An accessory dwelling unit, according to the legal definition, is a self-contained residential structure that exists on the same property as a single-family home. The unit has its own entrance, as well as cooking and bathing facilities. The units are configured in various architectural forms: some may be attached, such as a basement apartment, and some may be separate from the primary house, as in the case of a backyard cottage. The units have the same owner as the primary dwelling.
The BASE campaign seeks to create a pilot program to allow safe basements and cellars to be brought up to code on a case-by-case basis. The campaign is led by seven-organization steering committee and has been endorsed by two New York City council members, Daniel Dromm (District 25) and Brad Lander (District 39), according to Chhaya.
“We are not looking for blanket legalization,” said Chadotsang, “We don’t want to put tenants in unsafe circumstances. The units need to meet mandatory standards for light, air, ceiling heights, size of room, sanitation and egress.”
Do other cities allow basement and other accessory housing units?
The accessory dwelling unit is not a new concept. Since 2000, plenty of municipalities including Santa Cruz, California; Portland, Oregon; Denver, Colorado; Seattle, Washington; and Arlington, Virginia have implemented policies that encourage accessory dwelling units.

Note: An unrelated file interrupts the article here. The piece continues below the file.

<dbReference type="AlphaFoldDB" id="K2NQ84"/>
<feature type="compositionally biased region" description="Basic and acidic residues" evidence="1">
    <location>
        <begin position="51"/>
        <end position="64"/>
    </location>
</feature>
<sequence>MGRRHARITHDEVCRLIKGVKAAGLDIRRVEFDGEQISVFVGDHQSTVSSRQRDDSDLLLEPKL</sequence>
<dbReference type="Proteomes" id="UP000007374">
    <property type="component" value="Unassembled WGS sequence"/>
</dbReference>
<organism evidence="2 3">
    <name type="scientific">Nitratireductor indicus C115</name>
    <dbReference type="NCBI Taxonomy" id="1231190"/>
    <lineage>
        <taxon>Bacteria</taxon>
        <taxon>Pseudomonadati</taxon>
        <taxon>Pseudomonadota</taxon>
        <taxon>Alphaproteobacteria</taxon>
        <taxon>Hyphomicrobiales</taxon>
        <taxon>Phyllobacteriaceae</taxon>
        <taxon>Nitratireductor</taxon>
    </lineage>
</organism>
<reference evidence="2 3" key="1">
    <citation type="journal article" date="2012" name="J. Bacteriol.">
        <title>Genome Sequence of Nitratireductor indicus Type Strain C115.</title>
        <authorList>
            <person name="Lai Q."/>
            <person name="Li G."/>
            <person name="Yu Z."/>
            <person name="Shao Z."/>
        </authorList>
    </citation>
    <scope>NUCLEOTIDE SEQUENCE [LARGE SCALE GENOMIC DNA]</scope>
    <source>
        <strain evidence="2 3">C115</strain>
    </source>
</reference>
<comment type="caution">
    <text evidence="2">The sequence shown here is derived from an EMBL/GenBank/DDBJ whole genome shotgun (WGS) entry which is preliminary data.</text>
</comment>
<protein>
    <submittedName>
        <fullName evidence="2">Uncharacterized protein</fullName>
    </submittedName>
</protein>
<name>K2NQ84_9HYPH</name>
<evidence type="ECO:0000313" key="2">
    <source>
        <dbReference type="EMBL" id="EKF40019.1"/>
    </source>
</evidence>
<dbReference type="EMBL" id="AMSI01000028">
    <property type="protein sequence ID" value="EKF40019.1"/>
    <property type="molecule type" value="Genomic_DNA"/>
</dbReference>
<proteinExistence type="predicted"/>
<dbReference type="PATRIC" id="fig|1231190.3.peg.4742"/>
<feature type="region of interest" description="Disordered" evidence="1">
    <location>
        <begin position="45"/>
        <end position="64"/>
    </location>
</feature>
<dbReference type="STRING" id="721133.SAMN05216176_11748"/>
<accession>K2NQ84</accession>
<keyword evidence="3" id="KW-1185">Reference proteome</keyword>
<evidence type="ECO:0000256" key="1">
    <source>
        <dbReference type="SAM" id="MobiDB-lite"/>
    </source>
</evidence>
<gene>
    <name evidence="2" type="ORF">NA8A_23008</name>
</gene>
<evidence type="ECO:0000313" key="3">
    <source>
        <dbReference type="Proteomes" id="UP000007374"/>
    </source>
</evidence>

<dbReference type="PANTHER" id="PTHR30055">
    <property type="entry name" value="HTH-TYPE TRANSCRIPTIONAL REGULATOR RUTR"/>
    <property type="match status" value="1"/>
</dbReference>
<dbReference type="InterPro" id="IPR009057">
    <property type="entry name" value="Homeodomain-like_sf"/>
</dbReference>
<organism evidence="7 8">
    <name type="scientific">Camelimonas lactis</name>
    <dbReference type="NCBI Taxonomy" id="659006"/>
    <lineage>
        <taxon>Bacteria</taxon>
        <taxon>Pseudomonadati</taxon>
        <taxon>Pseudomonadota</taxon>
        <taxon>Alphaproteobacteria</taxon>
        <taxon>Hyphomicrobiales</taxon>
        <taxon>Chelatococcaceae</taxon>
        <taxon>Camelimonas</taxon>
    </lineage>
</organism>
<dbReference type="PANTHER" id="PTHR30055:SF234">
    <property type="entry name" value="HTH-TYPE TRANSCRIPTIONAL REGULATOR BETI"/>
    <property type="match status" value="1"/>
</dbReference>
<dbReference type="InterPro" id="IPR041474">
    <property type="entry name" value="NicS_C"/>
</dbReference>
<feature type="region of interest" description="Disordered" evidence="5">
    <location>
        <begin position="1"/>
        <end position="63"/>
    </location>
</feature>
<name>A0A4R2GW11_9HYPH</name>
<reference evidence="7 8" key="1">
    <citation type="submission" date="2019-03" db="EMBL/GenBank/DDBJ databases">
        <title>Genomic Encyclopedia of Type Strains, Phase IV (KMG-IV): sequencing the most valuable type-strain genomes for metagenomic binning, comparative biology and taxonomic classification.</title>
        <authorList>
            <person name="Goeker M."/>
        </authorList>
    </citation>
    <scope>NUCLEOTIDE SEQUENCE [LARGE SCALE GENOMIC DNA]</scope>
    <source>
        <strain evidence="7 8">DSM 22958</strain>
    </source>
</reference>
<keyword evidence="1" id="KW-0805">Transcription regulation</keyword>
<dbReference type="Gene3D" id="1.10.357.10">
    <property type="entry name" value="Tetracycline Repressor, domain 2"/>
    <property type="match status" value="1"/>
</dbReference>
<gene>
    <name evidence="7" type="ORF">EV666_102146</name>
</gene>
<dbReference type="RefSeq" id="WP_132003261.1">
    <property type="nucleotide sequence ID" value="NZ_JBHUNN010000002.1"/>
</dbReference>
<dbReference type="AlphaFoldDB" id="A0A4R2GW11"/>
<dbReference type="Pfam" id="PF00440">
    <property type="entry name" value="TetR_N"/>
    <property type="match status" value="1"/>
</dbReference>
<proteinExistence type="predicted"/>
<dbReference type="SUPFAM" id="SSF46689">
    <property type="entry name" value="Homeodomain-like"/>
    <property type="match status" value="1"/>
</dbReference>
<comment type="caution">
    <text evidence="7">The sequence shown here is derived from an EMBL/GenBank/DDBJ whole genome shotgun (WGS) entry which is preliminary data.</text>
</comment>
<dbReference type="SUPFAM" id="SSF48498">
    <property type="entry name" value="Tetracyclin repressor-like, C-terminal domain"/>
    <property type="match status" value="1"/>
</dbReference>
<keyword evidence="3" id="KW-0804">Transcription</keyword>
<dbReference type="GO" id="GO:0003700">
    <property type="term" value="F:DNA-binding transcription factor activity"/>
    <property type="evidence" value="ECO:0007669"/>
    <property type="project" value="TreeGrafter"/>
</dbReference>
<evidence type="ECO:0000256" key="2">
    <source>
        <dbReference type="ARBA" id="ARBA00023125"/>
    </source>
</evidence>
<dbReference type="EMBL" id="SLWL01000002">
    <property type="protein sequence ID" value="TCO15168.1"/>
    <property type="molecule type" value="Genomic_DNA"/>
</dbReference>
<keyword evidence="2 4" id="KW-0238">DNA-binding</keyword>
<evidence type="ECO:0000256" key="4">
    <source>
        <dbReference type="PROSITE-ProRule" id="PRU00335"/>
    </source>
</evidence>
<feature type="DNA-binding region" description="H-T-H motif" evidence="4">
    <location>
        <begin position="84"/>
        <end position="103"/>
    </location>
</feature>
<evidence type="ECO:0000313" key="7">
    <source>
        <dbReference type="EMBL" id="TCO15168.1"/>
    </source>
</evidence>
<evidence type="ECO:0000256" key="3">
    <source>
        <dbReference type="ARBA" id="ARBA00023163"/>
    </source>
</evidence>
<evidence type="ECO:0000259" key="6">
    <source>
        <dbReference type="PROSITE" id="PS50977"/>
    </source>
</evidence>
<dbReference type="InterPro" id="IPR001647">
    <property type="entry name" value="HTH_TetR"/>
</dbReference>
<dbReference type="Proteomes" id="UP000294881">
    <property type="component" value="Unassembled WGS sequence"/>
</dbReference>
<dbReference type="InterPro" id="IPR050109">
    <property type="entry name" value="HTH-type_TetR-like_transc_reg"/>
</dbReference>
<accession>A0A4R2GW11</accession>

“When someone wants to create an accessory dwelling unit, they often do think of basement because that is an obvious candidate for conversation” said Martin John Brown, a researcher and consultant on environment and housing with a specialty on accessory dwelling units. He lives in Portland, Oregon, a city that leads the accessory dwelling unit movement.
According to Brown, the two primary motivations for people creating an accessory dwelling unit are financial gain through rental income and the need to housing a family member or a friend.
Do people already live in basements?
New York City’s housing crisis has already forced many to live underground, housing experts note. Even with the concerns of safety and instability, basements have become desirable residences for low-income tenants because the financial constraints have priced them out of the tight legal housing market.